Last Updated: Jun 19, 2012
Most graduate programs require you to do a lot of reading and synthesizing information on your own. You’ll likely have to write at least one major paper per class, and should push yourself to develop your writing skills beyond the undergraduate level. Here are a few tips to turn “good” writing into “great” writing!
Avoid any kind of wishy-washy qualifying language in your graduate school essays. Your tone needs to be forceful and confident, like an expert’s. You are pursuing a graduate degree after all—trust your abilities! Remove words like “could be,” “might be,” “perhaps,” “maybe,” etc. from your work when you proofread. Go through scholarly business articles and/or other students’ essays to work on your proofreading abilities, and highlight phrases that particularly stand out to you as impressive, well-wrought, and cogent. Make a list of your favorites and try to incorporate them when appropriate in your own essays. Don’t shoehorn them in if the specific assignment really doesn’t call for it, but the act of even researching and putting together such a list will really get you headed in the right direction!
Avoid unnecessary first person tense
There’s no easier way to sound less self-assured than to pepper your thesis papers with “I think” and “I believe.” Of course you believe it, you’re the one writing the essay after all! Referring to yourself does not add anything generally, and mainly distracts the reader from your argument. Keep the focus on the points you are trying to make. If you would like to use an example incident from your own life, find a scholarly way of incorporating it, and don’t let your tone become too casual.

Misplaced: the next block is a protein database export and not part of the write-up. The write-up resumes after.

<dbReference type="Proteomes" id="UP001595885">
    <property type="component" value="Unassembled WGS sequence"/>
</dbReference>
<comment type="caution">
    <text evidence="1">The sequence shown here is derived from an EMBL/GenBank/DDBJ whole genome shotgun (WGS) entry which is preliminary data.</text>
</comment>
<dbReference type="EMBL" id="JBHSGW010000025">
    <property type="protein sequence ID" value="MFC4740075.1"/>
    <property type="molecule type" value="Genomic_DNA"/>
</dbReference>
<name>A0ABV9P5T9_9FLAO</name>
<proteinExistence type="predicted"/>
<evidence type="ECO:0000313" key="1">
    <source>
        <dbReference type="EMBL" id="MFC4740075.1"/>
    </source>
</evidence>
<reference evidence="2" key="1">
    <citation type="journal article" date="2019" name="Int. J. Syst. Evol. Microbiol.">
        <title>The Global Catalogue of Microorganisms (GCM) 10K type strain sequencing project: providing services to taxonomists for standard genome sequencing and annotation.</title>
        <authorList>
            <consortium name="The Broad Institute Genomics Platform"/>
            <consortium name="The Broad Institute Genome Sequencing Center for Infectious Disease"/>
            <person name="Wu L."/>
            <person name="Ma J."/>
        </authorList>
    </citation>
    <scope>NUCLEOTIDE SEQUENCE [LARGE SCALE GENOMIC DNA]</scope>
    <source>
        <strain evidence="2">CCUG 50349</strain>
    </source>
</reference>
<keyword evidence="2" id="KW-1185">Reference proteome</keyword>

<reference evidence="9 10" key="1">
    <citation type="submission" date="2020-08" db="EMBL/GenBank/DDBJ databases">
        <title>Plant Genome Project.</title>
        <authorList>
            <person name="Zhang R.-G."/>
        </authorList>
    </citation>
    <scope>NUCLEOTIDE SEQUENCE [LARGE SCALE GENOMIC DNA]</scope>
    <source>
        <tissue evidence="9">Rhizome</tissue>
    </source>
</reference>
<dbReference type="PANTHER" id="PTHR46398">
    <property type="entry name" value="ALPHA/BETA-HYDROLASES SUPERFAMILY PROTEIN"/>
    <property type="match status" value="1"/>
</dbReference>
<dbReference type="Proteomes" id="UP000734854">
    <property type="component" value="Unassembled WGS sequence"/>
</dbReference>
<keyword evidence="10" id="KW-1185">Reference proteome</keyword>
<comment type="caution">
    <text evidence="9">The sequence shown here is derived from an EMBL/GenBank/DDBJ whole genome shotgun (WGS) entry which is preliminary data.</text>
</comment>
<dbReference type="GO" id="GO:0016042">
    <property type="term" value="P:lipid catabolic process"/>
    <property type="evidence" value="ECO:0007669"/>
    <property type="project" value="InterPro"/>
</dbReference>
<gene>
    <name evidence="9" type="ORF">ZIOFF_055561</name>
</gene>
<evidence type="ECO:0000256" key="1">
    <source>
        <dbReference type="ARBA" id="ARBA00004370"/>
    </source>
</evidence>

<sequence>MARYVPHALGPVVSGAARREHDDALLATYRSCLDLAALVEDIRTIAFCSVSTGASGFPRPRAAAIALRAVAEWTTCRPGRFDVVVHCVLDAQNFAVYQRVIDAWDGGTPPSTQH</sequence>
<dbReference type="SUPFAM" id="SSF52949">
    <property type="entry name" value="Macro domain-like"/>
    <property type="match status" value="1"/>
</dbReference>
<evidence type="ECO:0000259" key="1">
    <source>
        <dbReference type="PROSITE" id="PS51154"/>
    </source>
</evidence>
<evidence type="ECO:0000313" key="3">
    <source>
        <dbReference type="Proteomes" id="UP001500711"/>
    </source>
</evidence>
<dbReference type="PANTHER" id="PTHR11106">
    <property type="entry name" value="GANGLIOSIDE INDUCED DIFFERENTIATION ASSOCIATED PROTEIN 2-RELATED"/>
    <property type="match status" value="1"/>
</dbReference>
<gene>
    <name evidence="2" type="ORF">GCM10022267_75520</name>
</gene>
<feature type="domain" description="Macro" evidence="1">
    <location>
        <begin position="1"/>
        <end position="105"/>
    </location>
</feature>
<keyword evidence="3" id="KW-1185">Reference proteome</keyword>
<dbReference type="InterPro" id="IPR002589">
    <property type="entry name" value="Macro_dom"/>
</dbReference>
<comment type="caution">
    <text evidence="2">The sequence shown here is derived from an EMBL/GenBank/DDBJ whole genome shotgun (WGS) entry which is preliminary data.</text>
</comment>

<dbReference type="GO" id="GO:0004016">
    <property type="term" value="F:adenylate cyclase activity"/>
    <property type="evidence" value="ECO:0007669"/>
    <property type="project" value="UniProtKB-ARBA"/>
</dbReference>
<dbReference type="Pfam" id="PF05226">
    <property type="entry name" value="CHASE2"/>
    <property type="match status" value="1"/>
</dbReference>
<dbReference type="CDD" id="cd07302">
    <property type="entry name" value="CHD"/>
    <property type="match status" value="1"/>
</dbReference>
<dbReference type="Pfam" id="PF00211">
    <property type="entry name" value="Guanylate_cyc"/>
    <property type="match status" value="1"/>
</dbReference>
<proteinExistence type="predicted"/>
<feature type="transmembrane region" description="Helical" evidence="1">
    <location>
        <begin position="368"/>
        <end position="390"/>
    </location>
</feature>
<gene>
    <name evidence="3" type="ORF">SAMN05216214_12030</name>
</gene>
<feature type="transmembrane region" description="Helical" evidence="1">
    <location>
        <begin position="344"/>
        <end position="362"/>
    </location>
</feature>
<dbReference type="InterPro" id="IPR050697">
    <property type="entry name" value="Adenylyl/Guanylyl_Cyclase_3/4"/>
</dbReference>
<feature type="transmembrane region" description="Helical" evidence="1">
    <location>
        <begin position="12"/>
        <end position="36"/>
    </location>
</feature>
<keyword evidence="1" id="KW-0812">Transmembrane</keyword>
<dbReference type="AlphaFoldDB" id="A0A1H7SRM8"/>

Use strong transitions
You will need to steer the reader from paragraph to paragraph while always holding the thread of your argument together. The best way to do this is to use good transition words and phrases. Try to beef up these words and avoid common clichés. If you are just beginning to practice, it’s better to be clear and use words like “firstly. . .” and “secondly. . .” when you set up a transition rather than have no transitions at all, but as you get better at them, try to mix it up. Invest in a good thesaurus.
Control your sentence structure
Longer isn’t always better. Remember how you could procrastinate as a college freshman and stay up all night writing your term papers? Don’t take those bad habits into graduate school! Be wary of your sentence structure meandering out of your control and getting wordy, redundant, or just plain pedantic. Don’t get so lost in the description of your examples and primary sources that you forget to clarify how they support your theses. It’s better to be succinct and clear than to prove you have an extensive vocabulary and lose sight of your argument.